Halloween Across America
The biggest holiday between July 4 and Thanksgiving is upon us, and it's an important milestone for many reasons.
First of all, it means it's officially getting colder. Temperatures will plummet as we continue our way through fall and into winter, and the type of person who can never believe it is what date it is (When did November get here?) will finally have to face facts and winterize their home.
After all the aimless wandering that summer's warm weather and spread-out holidays allowed, it's also easy to forget how quickly the holidays hit. Halloween is here, which means it's not long until you've got to see that uncle again at Thanksgiving, and then the endless shopping holidays usher us right into Christmas, with New Year's on its heels. To some, Halloween's a reminder that you can't really take a breath again until January, when we'll all keep accidentally writing "2017" for the date.
Americans are expected to spend over $15 billion this year on Halloween, and while the oft-touted statistic that it's the second largest US holiday is overstating things a bit, that's certainly a huge number.
Being in the real estate business as we are, what can Halloween tell us?
Consumers say they expect to spend $86.13 on Halloween. That's more than Independence Day and the Super Bowl, but nowhere in the league of Mother's Day or Christmas, where Time reports that consumers expect to spend $795.97 each. If you're wondering why your local Wal-Mart has Christmas decorations on display before Halloween, that would be why.
So if we as a country really spend $15 billion on Halloween, what are we spending it on? Unsurprisingly, the biggest cost is costumes. The only holiday where you can get dressed up no matter how old you are, costume sales are huge. Second place, naturally, is candy, since no one wants to be that house. Lastly amongst the big three costs is the big one for our purposes: decorations.
The general rule of thumb for listing a house during the holidays is to not go too crazy with the decor. Pretty much everyone agrees that houses look cozier and more charming when lit with some string lights, but religious imagery can be offputting to some potential buyers, and it makes it harder for them to picture themselves living there - which, of course, is the goal of any listed house.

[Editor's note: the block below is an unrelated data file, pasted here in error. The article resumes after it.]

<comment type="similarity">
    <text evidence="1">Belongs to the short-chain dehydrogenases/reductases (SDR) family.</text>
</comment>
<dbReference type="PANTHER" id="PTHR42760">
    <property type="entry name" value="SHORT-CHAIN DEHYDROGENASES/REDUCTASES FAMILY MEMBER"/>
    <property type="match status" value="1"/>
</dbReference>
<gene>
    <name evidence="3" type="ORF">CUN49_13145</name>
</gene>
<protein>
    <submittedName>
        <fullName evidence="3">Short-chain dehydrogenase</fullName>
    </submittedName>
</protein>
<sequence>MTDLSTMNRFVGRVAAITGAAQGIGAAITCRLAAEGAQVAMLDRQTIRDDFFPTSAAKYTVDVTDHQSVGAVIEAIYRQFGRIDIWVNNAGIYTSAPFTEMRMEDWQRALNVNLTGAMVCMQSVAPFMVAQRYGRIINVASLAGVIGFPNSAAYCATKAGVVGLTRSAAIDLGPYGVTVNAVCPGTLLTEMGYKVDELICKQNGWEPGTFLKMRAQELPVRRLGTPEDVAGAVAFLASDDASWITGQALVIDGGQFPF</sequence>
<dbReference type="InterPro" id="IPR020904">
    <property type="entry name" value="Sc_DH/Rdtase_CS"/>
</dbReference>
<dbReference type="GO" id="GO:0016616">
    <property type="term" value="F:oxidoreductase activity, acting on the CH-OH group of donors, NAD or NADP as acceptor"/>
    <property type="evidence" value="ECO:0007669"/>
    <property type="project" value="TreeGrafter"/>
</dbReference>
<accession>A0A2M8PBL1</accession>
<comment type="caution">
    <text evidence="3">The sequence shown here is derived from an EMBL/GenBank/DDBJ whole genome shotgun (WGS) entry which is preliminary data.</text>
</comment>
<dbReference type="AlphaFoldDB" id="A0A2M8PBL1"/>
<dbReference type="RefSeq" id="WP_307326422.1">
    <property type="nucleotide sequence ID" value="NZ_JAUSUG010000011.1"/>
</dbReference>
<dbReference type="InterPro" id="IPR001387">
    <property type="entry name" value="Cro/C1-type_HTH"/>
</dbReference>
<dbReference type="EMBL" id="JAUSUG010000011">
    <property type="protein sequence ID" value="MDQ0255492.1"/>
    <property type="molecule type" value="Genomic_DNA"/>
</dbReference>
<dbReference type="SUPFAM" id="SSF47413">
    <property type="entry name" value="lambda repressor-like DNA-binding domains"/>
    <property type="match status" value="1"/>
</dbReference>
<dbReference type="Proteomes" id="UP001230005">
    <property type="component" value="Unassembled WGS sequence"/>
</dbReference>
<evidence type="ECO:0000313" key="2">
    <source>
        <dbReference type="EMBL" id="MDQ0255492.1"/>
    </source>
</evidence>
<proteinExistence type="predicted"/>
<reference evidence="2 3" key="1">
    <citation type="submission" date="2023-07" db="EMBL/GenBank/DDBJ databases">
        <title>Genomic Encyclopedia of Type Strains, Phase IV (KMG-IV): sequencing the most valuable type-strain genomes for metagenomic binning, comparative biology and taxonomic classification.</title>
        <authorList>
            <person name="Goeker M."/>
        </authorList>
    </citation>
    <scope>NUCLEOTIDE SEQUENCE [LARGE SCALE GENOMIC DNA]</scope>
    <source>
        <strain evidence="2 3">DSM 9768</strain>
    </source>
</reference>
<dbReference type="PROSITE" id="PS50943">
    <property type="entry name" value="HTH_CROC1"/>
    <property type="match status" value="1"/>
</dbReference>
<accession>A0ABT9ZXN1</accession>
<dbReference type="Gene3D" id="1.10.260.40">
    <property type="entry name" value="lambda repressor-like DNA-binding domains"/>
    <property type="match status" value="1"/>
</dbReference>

The same rules apply to Halloween, though it's a lot easier to be offputting in October. If you're staging a house, steer away from the gory props and skip the ones that jump out at unsuspecting guests. No one's going to fault you for having some carved pumpkins or cutesy ghosts, but a buyer doesn't want to imagine what put those bloody handprints on your window when they're walking through your otherwise charming house.
Then again, your awesome and disgusting Halloween decor might just catch the attention of someone who also loves Halloween.
Many parents wile away All Hallow's Eve by ogling the houses in their neighborhood, and for many it's an unprecedentedly close look at their neighbors' homes. In an era where we're typically more connected online than in person, it's reported that a third of Americans have never met their neighbors.
Trick or treating is the rare excuse for everyone to leave their home and roam around the neighborhood at a child's pace. You can (finally) meet your neighbors, or at least see what their entryway looks like.
One website goes so far as to say Americans not knowing their neighbors is bad for the future of democracy, and maybe they have a point. Pew surveys say that, every year, Americans know less about their neighbors. Many older people may point to the good ol' days when they knew all their neighbors and could count on them without reservation, but change is natural. Rolling with it is how we move forward.
Real estate is a social industry, and knowing more people can only help you out. Whether you're out trick or treating and meeting the other parents roaming the block, or if you don't yet have kids and just want to get involved, meet your neighbors! You never know what cool stuff they could be into.
Trick or Treating
Surely you know which neighborhoods around your city are the best for trick or treating, and even if it isn't from past experience, you can make a pretty solid educated guess. They're typically wealthy, well-lit, easy to walk around, and young. That last one, young, follows the rest, since "well-lit" and "easy to walk around" are also high on the list of things millennial homebuyers look for in a neighborhood.
Zillow has put together a handy list of the best 20 American cities for trick or treating, and they've also broken it down by neighborhood. Though they won't tell you which houses are cool enough to hand out the full-size candy bars, it's easy to see that wealthy houses give good candy.
Zillow's criteria included number of kids under 10, high home values, dense population, and cities with populations over 500,000. The top 10 cities are all coastal, but when you keep reading, it's clear that great trick or treating can be had in practically any city. California's great weather certainly helps matters, but even cold-weather cities like Baltimore and Chicago snuck into the top 20.
As a real estate agent, sometimes finding new clients is as simple as getting out in the world, but spreading your card along with some holiday cheer is always a more fun way of networking. Consider a spooky open house in one of your vacant listings, or reverse trick-or-treating, where you give out candy to houses in your chosen area.
If you're curious to read more into what trick or treating says about the neighborhood, check out one of our other blog posts.